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Caecina Tusca


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18 | 10 april 57CE | Senatore | Lady | Heterosexual | Canon | Bridget Satterlee





Caecina is something of an enigma. Able to change her personality at will to fit certain situations, she can be a social butterfly, a drama queen, a quiet, obedient child, and a polite, proper young lady; it all depends on the context. Generally, she defaults to the proper young lady persona when around her elders but immediately switches back to the social butterfly when among her contemporaries. To her family, though, she is known as something of a handful, especially with her father, which owes to her distant relationship with the man. Since childhood, she has wanted his attention, but it was never given to her; he was always a very busy man with his career, so instead of getting his attention in a more constructive manner, Caecina learned that getting into trouble was the best way for him to pay attention to her. 

However, to other members of her family, Caecina is nicer; for instance, she loves spending time with her step-siblings and her step-mother has become her favorite confidante. Despite her occasionally bratty and immature ways, she still cares deeply for her family and she wants the best for all of them. 

Caecina enjoys many things, including reading, spending time with her friends, riding horses, and playing with her pet cat. She hates feeling dirty and is almost obsessive about smelling nice; her few interactions with peasants have shown her that the lives of peasants include many nasty scents, and she wishes to remain smelling as nice as a bouquet of flowers. 

The young woman fears many things. Her greatest fear is death, and specifically death in childbirth. When she was young, her mother perished while trying to bring her father another child, and since hearing her mother's anguished screams, she fears for the day she is married and is expected to bear her husband children. She also fears becoming an outcast in society in some way; her childish, under-analytical mind has not told her exactly what would make her such a pariah. 

Caecina's dreams are much in line with the dreams of her friends: she wishes to marry a handsome, preferably wealthy man with influence and to increase her family's standing. She hopes that through her good looks and her ability to assess a situation for the correct personality needed, she will be able to catch a husband and honor her family.



Caecina is an attractive young woman, with long, shiny brown hair. Her deep brown eyes flash intelligently from under dark eyebrows and are fringed by thick eyelashes. Her long, straight nose shadows inviting pink lips and a slightly clefted chin. The young woman's teeth are straight and white, though her smile is often not forthcoming. Her carefully maintained skin shows no blemishes and is creamy and pale, with rosy cheeks.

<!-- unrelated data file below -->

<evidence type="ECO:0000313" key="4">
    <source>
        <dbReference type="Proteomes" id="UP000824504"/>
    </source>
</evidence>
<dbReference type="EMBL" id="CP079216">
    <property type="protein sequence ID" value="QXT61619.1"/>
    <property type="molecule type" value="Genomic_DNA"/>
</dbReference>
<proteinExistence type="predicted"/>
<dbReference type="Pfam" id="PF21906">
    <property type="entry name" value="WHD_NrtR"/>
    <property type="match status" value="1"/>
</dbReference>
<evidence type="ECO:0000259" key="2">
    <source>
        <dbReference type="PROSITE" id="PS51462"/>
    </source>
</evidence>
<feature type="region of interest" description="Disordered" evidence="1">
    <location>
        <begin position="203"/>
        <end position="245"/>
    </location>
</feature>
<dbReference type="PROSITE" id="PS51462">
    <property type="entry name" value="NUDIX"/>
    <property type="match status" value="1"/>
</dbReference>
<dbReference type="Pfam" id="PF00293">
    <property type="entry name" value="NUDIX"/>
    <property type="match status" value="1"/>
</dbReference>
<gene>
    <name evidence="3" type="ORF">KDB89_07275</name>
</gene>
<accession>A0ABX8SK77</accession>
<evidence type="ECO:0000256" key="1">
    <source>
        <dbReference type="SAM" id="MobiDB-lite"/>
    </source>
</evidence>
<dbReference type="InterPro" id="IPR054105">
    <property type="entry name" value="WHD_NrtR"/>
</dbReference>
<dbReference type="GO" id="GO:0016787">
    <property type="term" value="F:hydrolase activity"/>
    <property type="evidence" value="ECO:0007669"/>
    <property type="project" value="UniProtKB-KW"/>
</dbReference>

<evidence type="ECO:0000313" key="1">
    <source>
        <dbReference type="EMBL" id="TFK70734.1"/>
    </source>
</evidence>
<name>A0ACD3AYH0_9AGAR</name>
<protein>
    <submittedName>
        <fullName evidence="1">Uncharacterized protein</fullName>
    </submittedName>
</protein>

Caecina, being part of a wealthy, old family, has always been taught to put her best dress forward, so she is perpetually following trends in clothing, hair, and cosmetics, and generally being fashion-forward. To her, comfort is an added benefit to clothes, but she doesn't actively seek it out; she prefers to be considered fashionable, and if comfort happens to be part of the ensemble, great.



Father: Quintus Caecina Tusca

Mother: Furia Camilla

Siblings: Quintus Caecina Tuscus Minor, Caecina Tuscus Minor, Caecina Laelia

Spouse: None 

Children: None

Extended family: Flavia Juliana (Step-mother) 




CHILDHOOD [57-68]:
Caceina Tusca was born in the year 57 AD to Quintus Caecina Tuscus and Furia Camilla. Two more different parenting styles have never been used on one child before. Where Tuscus all but ignored his new daughter and rarely spoke about her by name, Camilla was doting, giving the child anything she ever wanted and treating her more like a contemporary than a daughter. Camilla, a great lady herself, attempted to teach Caecina the many things that a Roman woman should know, but the child displayed a strong stubbornness and unwillingness to sit down and be still, preferring to play with the slave children and run amok. Rather than testing herself against the child's willfulness, Camilla relented and let the child do as she pleased.